Four years of bee referendums: a lot of criticism and a little praise – Bavaria

It’s been four years since 1.7 million voters called on the state government to do significantly more for nature conservation than before. In February 2019, 18 percent of those eligible to vote voted in favor of the “People’s petition for biodiversity – save the bees”. The biologist Andreas Segerer, who works at the Zoological State Collection and is one of the most renowned butterfly experts in Bavaria, supported the initiative to the best of his ability. If you ask Segerer today what she brought, you will get a sobering answer.

“There are two main reasons for the dramatic loss of species – also here in Bavaria,” says Segerer. “These are the massive use of fertilizers and chemical crop protection in conventional agriculture and the fragmentation and sealing of our landscapes through ever new construction projects.” If you really want to do something to preserve biodiversity, you have to address these two points. “But this requires a system change – both in agriculture and in land use,” says Segerer. “The referendum was at best the beginning.”

In the case of the ÖDP politician Agnes Becker, who started the referendum at the time, the four-year balance sounds like this: “We had hoped that Prime Minister Markus Söder would understand after our success how important it is for people in Bavaria to have an intact nature is,” she says. In the meantime she had been taught better. “Our movement was so big that Söder realized that he couldn’t prevent its success,” she says. “That’s why he said to himself, then at least I’ll put myself at their head. He didn’t understand what it was about.” Ludwig Hartmann from the state parliament Greens even calls Söder the “biggest promise breaker in Bavaria in nature and species protection”. And even LBV boss Norbert Schäffer, who has always been the most reserved of the three and not even in a state election campaign, says “that we are far, far from being on the home straight”.

More organic in canteens and canteen kitchens

Like Segerer, Becker, Hartmann and Schäffer see the biggest problem in the restructuring of agriculture: there should be 30 percent organic farming in Bavaria by 2030 – that’s what the referendum called for, that’s what the state government wrote in the new nature conservation law. It’s just not going well. In 2022, 300 farmers with a total of 7000 hectares of agricultural land switched to organic. This was announced by Minister of Agriculture Michaela Kaniber (CSU) on Sunday. The number of organic farms in Bavaria is now 12,000. They farm almost 415,000 hectares. The proportion of organic farmers is only 13 percent. This is in the middle of the field in Germany and there are only seven years left until 2030.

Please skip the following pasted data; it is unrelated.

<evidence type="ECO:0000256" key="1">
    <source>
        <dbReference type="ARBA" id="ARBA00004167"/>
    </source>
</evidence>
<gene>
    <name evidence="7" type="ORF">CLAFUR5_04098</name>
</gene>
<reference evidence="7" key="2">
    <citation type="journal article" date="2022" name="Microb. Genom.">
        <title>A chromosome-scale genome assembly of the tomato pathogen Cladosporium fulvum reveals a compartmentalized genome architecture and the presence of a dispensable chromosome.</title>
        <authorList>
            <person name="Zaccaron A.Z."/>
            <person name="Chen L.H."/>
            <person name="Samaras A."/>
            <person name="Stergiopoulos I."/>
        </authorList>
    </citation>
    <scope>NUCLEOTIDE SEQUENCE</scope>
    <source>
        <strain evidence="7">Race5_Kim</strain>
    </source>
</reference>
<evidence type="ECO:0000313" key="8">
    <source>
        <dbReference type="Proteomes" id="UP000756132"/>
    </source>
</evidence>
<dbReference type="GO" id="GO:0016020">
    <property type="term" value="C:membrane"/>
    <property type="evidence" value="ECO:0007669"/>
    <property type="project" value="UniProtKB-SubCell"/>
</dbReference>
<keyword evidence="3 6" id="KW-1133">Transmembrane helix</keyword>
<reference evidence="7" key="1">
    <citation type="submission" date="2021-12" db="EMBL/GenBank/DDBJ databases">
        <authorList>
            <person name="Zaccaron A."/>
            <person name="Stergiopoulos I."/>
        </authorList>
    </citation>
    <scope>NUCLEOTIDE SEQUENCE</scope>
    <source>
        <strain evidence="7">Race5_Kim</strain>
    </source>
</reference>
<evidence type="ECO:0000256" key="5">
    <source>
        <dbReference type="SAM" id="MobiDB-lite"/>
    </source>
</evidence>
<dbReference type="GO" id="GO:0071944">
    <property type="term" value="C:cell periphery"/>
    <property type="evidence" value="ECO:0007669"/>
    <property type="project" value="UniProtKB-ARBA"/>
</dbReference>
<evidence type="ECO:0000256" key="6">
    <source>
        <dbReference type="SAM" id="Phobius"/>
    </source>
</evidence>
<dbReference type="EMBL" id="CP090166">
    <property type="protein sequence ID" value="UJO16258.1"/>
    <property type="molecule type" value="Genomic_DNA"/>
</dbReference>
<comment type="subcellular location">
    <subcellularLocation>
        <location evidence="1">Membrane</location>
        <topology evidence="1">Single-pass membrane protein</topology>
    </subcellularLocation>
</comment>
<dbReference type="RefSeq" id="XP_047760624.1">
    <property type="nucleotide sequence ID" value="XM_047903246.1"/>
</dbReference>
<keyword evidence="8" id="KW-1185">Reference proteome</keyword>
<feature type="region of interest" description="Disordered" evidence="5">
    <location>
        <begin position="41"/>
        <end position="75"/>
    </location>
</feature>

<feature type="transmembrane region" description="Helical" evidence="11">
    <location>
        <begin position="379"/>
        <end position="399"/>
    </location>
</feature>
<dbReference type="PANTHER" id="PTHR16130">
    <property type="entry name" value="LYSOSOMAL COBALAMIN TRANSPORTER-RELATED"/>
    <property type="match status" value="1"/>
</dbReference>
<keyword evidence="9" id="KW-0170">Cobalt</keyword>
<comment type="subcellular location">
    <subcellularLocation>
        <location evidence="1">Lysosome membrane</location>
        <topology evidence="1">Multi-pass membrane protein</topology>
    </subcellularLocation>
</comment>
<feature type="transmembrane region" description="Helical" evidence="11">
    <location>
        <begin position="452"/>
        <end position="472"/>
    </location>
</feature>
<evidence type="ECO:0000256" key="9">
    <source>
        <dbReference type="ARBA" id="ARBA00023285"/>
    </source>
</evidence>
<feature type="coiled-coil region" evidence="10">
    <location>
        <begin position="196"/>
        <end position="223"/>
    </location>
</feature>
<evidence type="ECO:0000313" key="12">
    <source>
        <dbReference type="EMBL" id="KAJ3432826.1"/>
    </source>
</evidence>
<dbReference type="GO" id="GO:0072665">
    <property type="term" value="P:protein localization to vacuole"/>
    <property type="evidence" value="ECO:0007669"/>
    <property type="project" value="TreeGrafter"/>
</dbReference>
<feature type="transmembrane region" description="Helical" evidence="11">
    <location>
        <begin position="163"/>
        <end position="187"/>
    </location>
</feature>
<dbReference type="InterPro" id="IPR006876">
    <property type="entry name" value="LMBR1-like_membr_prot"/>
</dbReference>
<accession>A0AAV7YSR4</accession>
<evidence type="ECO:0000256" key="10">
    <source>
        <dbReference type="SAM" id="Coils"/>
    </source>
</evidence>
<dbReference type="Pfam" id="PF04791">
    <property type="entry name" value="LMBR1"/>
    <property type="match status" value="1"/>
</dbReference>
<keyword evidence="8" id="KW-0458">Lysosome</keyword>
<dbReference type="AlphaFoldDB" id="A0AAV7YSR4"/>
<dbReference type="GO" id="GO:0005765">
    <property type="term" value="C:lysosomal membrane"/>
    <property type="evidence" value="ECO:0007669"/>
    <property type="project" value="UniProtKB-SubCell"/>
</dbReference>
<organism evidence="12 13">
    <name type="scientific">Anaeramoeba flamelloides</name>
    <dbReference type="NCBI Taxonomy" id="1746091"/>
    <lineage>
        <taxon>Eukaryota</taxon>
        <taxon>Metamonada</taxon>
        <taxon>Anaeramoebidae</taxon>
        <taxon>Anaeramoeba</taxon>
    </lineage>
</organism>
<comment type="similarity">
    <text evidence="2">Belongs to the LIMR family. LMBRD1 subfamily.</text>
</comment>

It is in the hands of the minister, say Becker, Hartmann and Schäffer. You could have launched a program for organic food in state canteens and canteen kitchens long ago, says Becker. “That would immediately increase the demand for organic and also raise consumer awareness.” So far, the state government has refused the request. In Becker’s view, the lavish support program for organic farmers that Kaniber started at the beginning of the year is not enough. As far as the biotope network is concerned – by 2030 it should cover 15 percent of the open landscape – the initiators see a great need for improvement.

But there have also been successes: The state government has bowed to the demand for mandatory riparian strips. These are five meter wide strips along streams and small rivers that must remain free of fertilizer and pesticides and on which farmers are not allowed to till. They are now standard and will advance biodiversity on the shores and in the waters. Or the orchard pact. Not only should the stock of orchard trees be preserved, but a million new ones should also be planted. These projects also met with recognition from Becker, Hartmann and Schäffer. The biologist Segerer also praises them – with one caveat: “We won’t be able to preserve biodiversity with that alone.”

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